When I work with clients, we work systematically through these five steps to build a strong foundational agile workflow.
We'll introduce each step in order, only moving on to the next when the team has gotten comfortable with the current item and is ready to absorb more information. This is to eliminate the information overload that too many teams experience when they try to adopt Agile all at once.
Your team exists to deliver working software, not lines of code. Your planning routines should reflect that. I will teach your team to think and work in terms of whole features that are valuable to your end user, rather that getting bogged down in technical specifics that quickly lose context. This foundational change in mindset underpins everything else that we'll do.
Humans are terrible at judging how long something will take, especially if they've never done it before. However, we're pretty good at estimating relative complexity. As in, "Thing A will probably be about twice as much work as Thing B". Using relative estimates (ie. Story Points) and their rate of completion, it becomes possible to forecast delivery of milestones (more on that shortly)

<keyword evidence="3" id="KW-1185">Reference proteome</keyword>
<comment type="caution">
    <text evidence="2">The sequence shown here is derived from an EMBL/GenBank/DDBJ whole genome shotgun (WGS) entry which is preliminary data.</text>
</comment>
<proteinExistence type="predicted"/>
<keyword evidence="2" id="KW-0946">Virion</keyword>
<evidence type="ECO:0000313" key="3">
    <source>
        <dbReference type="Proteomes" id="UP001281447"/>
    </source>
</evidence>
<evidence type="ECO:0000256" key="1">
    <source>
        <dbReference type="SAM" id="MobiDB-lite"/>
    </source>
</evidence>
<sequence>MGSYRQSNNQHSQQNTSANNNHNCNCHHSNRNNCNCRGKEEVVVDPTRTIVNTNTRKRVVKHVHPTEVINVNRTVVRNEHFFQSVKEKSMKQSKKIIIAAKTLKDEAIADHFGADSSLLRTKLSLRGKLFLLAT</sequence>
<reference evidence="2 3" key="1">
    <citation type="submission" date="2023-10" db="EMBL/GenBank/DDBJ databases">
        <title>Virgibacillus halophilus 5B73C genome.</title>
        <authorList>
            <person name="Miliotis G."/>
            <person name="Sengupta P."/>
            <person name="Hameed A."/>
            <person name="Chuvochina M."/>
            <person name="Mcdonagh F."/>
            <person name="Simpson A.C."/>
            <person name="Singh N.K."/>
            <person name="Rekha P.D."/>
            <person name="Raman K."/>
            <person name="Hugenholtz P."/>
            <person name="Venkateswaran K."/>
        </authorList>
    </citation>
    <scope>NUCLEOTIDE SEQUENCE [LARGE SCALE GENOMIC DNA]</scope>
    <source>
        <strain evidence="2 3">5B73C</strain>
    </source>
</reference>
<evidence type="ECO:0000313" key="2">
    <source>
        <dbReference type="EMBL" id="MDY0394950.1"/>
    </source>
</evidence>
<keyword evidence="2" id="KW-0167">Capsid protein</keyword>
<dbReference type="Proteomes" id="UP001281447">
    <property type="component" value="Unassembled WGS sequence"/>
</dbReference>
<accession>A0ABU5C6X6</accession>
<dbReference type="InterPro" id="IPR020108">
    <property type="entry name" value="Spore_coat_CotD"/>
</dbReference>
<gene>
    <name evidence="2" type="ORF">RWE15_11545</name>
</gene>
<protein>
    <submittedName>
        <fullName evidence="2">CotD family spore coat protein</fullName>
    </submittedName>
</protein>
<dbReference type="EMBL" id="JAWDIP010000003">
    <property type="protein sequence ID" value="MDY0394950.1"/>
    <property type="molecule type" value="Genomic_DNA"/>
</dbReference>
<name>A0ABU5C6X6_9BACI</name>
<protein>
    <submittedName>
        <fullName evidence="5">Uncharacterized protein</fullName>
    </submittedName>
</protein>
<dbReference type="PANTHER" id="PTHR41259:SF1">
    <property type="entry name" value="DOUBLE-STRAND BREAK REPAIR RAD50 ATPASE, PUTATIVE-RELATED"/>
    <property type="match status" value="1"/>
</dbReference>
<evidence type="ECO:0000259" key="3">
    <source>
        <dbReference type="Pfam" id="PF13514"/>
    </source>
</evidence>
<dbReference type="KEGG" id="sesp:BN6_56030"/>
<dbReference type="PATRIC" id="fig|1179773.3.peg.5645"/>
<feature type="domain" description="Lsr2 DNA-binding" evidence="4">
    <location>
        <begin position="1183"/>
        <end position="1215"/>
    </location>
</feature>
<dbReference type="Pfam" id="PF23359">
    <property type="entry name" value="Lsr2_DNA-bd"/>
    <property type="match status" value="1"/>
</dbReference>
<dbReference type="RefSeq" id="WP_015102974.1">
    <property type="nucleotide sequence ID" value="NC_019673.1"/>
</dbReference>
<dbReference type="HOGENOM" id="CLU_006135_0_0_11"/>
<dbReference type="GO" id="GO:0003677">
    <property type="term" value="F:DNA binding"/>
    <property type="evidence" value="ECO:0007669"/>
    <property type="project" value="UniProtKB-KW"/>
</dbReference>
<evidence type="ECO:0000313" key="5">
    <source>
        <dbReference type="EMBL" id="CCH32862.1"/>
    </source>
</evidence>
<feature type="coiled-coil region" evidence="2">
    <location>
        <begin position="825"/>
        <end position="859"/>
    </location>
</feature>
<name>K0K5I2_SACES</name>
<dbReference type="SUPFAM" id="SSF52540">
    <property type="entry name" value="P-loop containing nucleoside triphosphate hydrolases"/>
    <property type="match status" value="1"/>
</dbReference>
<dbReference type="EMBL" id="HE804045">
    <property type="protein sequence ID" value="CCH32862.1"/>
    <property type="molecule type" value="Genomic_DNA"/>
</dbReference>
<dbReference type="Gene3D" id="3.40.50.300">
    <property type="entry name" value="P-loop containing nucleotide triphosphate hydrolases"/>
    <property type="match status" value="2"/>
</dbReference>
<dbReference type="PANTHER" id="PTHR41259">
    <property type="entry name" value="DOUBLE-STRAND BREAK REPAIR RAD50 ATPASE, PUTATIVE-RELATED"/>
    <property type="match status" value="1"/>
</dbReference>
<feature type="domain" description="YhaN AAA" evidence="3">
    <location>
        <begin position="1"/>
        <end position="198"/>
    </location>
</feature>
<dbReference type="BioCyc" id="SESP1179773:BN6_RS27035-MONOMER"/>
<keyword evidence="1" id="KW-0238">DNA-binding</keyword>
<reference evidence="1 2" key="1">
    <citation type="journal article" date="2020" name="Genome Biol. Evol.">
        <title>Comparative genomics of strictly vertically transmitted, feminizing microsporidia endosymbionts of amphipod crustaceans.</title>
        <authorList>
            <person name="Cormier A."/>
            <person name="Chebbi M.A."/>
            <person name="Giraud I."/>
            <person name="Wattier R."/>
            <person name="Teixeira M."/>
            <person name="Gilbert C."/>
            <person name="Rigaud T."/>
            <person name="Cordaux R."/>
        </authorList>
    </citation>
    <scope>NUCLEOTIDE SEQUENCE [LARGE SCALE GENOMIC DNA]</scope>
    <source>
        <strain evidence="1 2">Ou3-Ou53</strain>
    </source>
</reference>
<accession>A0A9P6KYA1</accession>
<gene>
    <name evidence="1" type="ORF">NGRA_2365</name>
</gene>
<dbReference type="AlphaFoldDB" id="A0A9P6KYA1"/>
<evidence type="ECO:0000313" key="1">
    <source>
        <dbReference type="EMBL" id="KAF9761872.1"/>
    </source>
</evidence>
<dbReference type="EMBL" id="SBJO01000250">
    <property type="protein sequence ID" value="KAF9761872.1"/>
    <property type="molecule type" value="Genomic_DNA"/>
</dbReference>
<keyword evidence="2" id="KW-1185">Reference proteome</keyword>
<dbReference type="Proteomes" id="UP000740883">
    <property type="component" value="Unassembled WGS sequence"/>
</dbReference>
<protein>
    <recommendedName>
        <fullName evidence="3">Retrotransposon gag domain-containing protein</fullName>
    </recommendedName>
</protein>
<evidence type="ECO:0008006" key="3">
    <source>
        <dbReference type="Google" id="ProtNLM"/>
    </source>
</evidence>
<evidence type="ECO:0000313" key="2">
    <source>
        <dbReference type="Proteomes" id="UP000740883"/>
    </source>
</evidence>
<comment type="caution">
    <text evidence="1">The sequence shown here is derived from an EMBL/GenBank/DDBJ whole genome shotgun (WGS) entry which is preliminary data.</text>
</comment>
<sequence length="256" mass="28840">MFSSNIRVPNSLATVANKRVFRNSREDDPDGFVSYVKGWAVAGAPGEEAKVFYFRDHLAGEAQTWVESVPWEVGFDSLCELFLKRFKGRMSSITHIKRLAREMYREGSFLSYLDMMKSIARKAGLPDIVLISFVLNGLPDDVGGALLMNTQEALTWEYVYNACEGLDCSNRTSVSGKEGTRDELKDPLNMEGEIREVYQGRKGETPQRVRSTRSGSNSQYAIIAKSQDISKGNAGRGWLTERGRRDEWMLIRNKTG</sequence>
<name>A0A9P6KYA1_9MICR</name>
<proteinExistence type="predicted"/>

You can't track progress if you don't know what you're working toward. As the team gets comfortable with steps 1 and 2 and becomes a feature-producing machine, we'll start organizing the inflow of work items that we feed into that machine. Clear, achievable milestones are the key to measuring progress and ultimately to forecasting your delivery.
Say goodbye to picking drop-dead dates out of thin air and overpromising what your team can deliver. Armed with our milestone-based roadmap and your team's historical pace of story points, we'll build a model that you can use to predict when specific milestones will be complete. It's especially useful for visualizing the effect of scope changes on delivery dates.
As we progress through the first four steps, we will have periodic team retrospectives to clarify and improve on the new routines that we will be adopting. Retrospectives happen every other week and generally take 1 to 2 hours. They are the not-so-secret sauce that makes all of this work and get better over time, and ensures that the team takes ownership of the new routines after my involvement has ended.